AT 85, SHE KEEPS ON GIVING.
Elsie Spangler will be 85 years old on Thursday. You would have a hard time knowing it, because this lady is brimming over with enthusiasm, energy and doing what she loves to do best: giving of herself.
Spangler, who has lived at the Motion Picture Home in Calabasas for the past four years, acts as fire warden there for six residents, is active in its resident job corps program and is the home's recording council secretary. She also volunteers twice a week as a docent at Calabasas' Leonis Adobe, designated a historic cultural monument by the Cultural Heritage Board of the Municipal Art Department of the City of Los Angeles. Dressed in an authentic outfit of the 1880s, she informs visitors of the history of site and what life was like back then. When asked to conduct a school tour of the Adobe, she takes the children around and shows them how to grind corn, churn butter and make tortillas.
``Elsie's an amazing person,'' says Phyllis Power, the Leonis Adobe director. ``She has more energy than any other docent. She does a superb job and has added tremendously to our visitors' enjoyment. Her enthusiasm is outstanding, and her stories are wonderful.
``About a year ago, while doing a tour with a class of schoolchildren, she was asked by one of them how old she was. When she told them, they spontaneously applauded, and it brought tears to my eyes that these young children recognized her efforts and truly appreciated her.''
Spangler prides herself in coming from a good, solid, common-sense, ethical and moral family that believed in giving more than they got. The oldest of Jim and Ella Auld's three girls, she was born in Point Louisiana, Union Parish, La., on March 11, 1914. Her parents owned the general store, which had the post office in one corner.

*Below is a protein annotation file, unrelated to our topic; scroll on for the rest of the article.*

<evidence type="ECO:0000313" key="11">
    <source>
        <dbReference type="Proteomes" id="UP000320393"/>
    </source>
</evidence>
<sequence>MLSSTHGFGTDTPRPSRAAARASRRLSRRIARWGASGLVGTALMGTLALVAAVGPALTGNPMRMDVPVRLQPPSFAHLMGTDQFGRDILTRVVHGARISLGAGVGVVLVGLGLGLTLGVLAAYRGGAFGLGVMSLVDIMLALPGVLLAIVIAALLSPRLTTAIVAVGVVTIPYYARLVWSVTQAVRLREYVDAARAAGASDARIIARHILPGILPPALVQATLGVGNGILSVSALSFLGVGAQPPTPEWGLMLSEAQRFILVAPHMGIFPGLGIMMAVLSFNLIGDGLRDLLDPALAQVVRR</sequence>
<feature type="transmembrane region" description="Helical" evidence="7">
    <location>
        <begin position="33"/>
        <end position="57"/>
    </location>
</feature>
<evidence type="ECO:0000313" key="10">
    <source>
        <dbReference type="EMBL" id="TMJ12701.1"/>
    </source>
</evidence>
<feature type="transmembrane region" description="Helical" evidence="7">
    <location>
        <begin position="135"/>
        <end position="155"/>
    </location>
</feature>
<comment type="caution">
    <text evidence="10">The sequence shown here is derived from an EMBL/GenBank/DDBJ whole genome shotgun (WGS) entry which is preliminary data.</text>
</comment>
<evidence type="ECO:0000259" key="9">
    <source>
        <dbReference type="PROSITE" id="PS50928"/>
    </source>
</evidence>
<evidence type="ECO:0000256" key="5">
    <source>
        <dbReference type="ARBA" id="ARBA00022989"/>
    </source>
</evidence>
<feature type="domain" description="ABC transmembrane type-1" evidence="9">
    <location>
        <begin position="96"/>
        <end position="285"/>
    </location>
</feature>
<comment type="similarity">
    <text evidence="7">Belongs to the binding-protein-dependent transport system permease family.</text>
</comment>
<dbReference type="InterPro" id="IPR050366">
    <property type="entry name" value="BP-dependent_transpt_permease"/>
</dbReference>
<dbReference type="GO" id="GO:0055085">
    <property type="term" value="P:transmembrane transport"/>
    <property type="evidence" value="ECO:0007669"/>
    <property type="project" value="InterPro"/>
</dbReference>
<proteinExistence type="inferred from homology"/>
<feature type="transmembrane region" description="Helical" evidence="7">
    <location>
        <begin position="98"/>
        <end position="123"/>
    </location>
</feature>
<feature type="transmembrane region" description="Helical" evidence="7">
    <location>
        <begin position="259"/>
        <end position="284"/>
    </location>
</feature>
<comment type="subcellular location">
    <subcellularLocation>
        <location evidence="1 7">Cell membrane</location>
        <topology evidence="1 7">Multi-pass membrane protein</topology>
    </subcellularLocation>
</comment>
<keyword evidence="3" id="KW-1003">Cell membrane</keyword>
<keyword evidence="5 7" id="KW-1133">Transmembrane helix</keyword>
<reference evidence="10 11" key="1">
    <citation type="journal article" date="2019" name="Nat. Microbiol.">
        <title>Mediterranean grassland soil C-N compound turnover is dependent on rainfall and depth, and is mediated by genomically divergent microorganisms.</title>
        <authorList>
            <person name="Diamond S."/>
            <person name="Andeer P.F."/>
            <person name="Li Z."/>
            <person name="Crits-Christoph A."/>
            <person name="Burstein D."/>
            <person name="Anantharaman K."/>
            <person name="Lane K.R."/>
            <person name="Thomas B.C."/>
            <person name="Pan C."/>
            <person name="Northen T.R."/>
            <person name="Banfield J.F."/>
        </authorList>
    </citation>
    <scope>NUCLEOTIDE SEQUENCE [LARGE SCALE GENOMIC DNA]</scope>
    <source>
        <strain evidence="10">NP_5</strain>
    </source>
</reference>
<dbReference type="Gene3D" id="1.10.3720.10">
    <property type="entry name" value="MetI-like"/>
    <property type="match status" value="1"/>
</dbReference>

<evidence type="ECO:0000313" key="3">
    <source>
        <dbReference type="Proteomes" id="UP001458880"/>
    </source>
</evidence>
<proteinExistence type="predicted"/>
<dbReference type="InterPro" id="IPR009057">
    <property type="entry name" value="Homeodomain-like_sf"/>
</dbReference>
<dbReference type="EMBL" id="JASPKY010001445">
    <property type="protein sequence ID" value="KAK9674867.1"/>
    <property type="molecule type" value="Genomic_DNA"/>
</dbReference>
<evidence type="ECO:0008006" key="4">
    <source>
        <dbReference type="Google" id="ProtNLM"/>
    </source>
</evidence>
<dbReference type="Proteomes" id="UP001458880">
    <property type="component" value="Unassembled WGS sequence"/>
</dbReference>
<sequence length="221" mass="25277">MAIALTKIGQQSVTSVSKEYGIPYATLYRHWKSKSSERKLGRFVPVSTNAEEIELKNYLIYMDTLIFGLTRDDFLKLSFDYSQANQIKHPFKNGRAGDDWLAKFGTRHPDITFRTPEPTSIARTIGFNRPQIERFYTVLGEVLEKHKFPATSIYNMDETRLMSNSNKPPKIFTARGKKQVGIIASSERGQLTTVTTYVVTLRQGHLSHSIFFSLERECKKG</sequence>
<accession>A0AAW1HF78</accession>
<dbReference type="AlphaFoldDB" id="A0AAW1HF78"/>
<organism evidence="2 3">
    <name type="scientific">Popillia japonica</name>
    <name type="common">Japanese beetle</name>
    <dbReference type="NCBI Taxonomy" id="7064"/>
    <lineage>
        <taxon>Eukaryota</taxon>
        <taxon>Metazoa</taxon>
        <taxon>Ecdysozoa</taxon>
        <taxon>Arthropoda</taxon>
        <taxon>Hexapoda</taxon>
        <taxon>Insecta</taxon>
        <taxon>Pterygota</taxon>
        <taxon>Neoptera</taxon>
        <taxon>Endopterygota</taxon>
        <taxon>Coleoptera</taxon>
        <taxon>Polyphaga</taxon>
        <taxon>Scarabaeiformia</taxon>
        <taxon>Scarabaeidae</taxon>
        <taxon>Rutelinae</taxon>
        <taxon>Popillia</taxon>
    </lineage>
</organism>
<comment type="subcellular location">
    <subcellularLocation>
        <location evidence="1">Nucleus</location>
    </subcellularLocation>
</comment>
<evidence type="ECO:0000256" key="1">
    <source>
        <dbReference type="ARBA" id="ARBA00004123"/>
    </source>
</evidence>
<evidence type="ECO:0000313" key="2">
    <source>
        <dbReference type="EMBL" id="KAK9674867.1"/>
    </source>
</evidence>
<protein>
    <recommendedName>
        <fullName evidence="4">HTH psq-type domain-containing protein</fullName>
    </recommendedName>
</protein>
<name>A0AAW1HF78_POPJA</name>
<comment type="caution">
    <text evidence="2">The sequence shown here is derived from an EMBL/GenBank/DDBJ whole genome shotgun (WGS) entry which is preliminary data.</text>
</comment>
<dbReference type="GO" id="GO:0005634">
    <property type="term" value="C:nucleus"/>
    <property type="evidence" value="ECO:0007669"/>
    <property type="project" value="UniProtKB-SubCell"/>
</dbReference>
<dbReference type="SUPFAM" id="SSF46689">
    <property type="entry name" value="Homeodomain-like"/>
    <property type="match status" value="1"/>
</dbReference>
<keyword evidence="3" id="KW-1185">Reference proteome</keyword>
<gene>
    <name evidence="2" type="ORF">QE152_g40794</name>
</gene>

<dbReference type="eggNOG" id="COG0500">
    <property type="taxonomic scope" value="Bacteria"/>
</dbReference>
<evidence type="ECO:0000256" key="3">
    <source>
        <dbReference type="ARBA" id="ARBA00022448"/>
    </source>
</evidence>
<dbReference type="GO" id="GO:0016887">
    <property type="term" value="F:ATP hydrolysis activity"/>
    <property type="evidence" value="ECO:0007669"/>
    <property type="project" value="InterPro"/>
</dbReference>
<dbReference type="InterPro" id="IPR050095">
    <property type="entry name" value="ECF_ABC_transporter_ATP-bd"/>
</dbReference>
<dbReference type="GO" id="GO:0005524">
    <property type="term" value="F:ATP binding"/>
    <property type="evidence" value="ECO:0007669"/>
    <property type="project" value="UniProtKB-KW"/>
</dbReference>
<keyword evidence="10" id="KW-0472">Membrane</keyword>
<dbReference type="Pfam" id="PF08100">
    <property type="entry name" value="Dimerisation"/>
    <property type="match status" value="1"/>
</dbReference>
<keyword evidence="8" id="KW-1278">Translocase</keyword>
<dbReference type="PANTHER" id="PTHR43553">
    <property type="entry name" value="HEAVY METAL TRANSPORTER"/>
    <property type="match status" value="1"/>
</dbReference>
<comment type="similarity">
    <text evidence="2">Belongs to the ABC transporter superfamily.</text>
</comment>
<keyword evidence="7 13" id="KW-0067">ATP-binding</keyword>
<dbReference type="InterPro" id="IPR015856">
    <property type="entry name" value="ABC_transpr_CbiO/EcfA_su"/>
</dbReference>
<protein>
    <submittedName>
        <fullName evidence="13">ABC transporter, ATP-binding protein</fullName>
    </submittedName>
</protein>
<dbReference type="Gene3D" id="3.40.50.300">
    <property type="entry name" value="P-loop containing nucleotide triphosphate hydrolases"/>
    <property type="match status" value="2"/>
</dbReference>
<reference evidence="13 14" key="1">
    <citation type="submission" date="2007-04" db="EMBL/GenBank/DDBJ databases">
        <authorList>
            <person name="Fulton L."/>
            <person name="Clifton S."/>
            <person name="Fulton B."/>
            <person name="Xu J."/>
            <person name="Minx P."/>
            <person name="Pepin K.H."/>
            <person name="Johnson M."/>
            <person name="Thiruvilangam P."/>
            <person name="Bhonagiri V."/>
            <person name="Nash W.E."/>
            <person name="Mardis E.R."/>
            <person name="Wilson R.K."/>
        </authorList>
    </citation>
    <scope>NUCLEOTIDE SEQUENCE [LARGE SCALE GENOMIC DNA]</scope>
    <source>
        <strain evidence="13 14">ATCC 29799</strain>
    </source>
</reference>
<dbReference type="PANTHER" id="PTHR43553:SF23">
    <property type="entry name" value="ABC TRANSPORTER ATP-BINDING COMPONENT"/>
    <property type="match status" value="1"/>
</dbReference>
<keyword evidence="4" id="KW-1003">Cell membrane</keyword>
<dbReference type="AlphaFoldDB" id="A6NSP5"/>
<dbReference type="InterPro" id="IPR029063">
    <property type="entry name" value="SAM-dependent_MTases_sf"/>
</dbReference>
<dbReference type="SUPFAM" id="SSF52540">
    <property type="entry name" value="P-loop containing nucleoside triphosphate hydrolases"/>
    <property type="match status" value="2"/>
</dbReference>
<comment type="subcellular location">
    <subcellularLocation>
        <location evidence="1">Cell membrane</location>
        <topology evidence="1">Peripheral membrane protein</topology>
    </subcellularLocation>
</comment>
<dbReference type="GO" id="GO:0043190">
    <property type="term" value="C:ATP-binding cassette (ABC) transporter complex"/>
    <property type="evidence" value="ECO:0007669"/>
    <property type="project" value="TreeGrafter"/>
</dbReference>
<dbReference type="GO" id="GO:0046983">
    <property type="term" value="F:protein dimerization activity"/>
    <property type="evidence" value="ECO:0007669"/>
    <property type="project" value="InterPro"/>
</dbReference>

Spangler attended Louisiana Tech and Ouachita College (now North East State University) and at 19 taught third grade for a year.
In 1936, she married John Mason. Together they ran a grocery market in West Monroe, La., until he joined the Coast Guard during World War II.
Spangler herself is a World War II veteran, in 1943 joining the WAAC (Women's Army Auxiliary Corps) that six months later became the WAC (Women's Army Corps). She worked in the Quarter Master Corps issuing food to mess halls, computing on a slide rule the amounts of food each mess hall should receive.
Stationed on the West Coast, Spangler decided to stay out here after the war. She and Mason were divorced in 1951.
In 1954, she married George (Les) Spangler, a master craftsman and property maker who built sets for the movie studios. Eligible to buy a house as a veteran, Spangler cashed in a life-insurance policy she had back in Louisiana and used it for a down payment.
The couple were married for 22 years; 10 of those he was ill with emphysema. In 1975, he passed away at the Motion Picture Hospital.
Spangler says this of herself: ``I don't stand still. Some days I don't give myself a very good report card, because I didn't do it as well as I intended.''
Photo: Leonis Adobe docent Elsie Spangler shows visitors how to grind corn and churn butter at the historic Calabasas site. She lives at the Motion Picture Home.
Evan Yee/Daily News
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|Title Annotation:||L.A. LIFE|
|Publication:||Daily News (Los Angeles, CA)|
|Date:||Mar 9, 1999|
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